Greece, a food culture that I absolutely adore! Growing up in Chicago my family and I have deep Greek roots. I come from a family of restaurateurs and we all love food. My Grandfather, Grandmother, and father at one time or another, owned a fruit cart, the Buffalo Bill Ice Cream parlor, Chez Paul (house of Paul named after my grandfather) an upscale French restaurant, the Flying French Man creperie, and Mason De Lago our fun and delicious Mexican restaurant. Leave it to the Greeks to own a bunch of restaurants, none of them Greek. You will learn more about what it was like growing up around all of this food action in my book, now let's talk Greek food.
A Divine Christmas gift showed up by mail from Chicago. I opened it up and surely I could not believe my eyes! The Parthenon has written a cookbook and my dear loving Godmother has sent me a copy. The book is personally signed by the owner Chris, his daughter Yana, and of course my Godmother. I am so excited that I pick out Christmas eve dinner and Christmas day's dinner from the book. This is the food of my life and I miss it. Here in the Burlington Vermont area, we do not have any true Greek food restaurants for me to be a regular at, yet. Since I was born my family and I have been eating in Greek town. My family is friends with the owners of the Greek Islands and the Parthenon restaurants. When we walked inside it felt like being at home. I am happy to be cooking this lemony, olive oil rich, healthy food of my childhood.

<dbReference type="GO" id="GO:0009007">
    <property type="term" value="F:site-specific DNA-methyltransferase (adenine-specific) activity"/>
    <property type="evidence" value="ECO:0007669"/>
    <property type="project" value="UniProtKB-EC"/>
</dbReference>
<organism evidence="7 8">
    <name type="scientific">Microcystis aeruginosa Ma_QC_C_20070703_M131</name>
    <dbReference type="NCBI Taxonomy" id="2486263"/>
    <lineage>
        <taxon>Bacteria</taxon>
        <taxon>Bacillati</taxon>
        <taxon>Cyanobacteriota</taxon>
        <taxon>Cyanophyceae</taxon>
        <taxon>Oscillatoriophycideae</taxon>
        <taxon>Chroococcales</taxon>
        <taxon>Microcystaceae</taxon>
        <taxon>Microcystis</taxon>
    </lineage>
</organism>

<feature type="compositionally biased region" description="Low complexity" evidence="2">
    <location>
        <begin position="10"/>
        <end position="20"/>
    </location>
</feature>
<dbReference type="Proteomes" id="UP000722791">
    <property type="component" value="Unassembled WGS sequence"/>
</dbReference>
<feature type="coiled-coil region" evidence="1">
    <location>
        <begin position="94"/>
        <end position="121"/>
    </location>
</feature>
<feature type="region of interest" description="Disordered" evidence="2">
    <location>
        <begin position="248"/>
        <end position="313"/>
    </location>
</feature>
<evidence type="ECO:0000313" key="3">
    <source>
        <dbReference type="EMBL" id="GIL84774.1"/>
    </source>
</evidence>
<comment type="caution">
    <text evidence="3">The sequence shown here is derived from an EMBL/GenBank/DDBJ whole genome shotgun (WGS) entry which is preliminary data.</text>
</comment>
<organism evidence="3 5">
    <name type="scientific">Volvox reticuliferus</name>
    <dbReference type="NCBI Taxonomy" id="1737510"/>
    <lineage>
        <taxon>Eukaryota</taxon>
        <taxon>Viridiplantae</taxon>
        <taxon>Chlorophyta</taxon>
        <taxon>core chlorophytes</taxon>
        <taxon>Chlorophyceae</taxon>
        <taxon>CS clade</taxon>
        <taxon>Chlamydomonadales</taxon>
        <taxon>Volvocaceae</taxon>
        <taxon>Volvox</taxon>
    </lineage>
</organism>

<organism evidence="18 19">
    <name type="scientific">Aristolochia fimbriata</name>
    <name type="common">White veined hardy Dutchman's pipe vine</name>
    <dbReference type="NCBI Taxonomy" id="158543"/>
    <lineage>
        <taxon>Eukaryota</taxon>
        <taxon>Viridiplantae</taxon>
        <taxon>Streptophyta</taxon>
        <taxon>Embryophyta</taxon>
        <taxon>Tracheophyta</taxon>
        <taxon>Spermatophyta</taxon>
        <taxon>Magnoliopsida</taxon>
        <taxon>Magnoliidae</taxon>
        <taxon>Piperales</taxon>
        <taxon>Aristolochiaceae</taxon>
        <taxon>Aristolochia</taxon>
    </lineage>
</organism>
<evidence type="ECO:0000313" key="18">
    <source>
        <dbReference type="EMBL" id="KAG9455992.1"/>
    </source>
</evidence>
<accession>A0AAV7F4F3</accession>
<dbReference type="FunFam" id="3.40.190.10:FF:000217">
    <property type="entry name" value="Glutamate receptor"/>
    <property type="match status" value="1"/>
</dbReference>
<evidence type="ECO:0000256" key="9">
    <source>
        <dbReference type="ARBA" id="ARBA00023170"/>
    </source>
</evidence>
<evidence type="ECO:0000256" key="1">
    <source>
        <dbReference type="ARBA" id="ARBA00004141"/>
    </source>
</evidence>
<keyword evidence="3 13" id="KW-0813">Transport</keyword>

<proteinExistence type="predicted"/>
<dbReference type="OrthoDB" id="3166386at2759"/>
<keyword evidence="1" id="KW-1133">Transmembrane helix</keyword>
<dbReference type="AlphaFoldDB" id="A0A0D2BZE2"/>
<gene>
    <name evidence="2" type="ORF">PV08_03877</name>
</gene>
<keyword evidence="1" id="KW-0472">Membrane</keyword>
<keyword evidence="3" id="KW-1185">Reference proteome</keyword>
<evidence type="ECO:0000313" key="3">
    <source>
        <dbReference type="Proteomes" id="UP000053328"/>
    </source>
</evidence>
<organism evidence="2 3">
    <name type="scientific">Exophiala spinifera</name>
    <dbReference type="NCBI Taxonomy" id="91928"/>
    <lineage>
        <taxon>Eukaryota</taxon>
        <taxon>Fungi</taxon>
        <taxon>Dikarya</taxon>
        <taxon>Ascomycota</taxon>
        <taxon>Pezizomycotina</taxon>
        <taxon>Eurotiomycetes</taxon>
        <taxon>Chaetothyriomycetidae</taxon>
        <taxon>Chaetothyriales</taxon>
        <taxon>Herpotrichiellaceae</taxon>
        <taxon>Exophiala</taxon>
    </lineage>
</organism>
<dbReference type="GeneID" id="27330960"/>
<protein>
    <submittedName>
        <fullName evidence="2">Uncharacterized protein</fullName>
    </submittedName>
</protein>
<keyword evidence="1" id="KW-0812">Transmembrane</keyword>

On this cold Vermont eve we are so excited to be making grape leaves. We are following the recipe form the Parthenon cookbook. We started by carefully removing the leaves out of the bottle and soaking them in warm water. Then we removed the steams and set aside. We made our filling and rolled and rolled! The rolls then went into a Le Creuset pot lined with plain leaves and weighed down so that the rolls do not float and unroll in the cooking liquid. After about 1 hour we placed the grape leaves on a platter and topped them with a egg lemon sauce. Opa!
1 jar grape leaves
1 pound ground beef
1 cup white rice
1/4 cup fresh squeezed lemon juice
2 teaspoons sea salt
1 tablespoon chopped fresh dill
1/4 cup olive oil
To make the filling mix beef, rice, lemon juice, sea salt, and dill together.
Soak grape leaves in warm water for 20 minutes then drain. Pick through the leaves and make a pile of leaves with no holes. Trim the stems and any hard veins from the leaves.
To assemble the dolmades, lay a grape leaf on a work surface, shiny-side down. Put 2 tablespoons of the rice filling near the stem end of the leaf. Fold the stem end over the filling, then fold both sides toward the middle, and roll up into a cigar – it should be snug but not overly tight because the rice will swell once it is fully cooked. Squeeze lightly in the palm of your hand to secure the roll. Repeat with remaining grape leaves and filling.
Line a large Dutch oven or wide deep skillet, with one layer of just leaves. Then place grape leaves seam-side down in a single layer. Form another layering the same way.
Pour water and olive oil, over the dolmades, the liquid should reach halfway up the rolls, add some water if necessary. Cover the pan and simmer over low heat for 1 hour, until the dolmades are tender when pierced with a fork. Serve warm, at room temperature or cool.
Avgolemono (egg-lemon sauce)
2 teaspoons cornstarch
1 1/2 cups broth
pinch of sea salt
Separate eggs. Whisk egg whites to soft peaks; mix yolks until pale yellow. Add corn starch to lemon juice and stir; add to egg yolks. Mix yolk mixture and whites together. Skim hot broth off dolmades and add slowly to the egg mixture, whisking well. Egg mixture should thicken. Arrange dolmades in a bowl for serving. Stir sauce well and pour over dolmades.